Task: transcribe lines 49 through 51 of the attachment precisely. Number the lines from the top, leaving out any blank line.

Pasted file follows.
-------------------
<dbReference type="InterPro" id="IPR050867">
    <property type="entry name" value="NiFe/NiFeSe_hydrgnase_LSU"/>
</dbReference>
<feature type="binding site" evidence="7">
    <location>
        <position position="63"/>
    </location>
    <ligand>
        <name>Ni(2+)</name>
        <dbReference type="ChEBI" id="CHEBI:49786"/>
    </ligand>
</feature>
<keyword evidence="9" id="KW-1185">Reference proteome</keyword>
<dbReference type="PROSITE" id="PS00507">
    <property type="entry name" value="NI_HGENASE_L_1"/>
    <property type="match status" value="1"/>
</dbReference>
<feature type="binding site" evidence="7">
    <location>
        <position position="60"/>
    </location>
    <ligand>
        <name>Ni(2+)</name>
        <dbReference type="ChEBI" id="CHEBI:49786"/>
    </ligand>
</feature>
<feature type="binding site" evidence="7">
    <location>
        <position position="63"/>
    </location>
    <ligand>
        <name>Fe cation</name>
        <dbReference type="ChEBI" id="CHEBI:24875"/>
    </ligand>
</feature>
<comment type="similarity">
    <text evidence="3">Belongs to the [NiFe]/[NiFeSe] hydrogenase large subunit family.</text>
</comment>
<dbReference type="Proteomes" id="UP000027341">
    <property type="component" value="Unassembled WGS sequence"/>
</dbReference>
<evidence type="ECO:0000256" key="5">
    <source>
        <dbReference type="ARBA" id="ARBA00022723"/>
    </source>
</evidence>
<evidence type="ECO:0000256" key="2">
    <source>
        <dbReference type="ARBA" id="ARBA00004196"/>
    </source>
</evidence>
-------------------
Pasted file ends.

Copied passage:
        <dbReference type="ARBA" id="ARBA00004196"/>
    </source>
</evidence>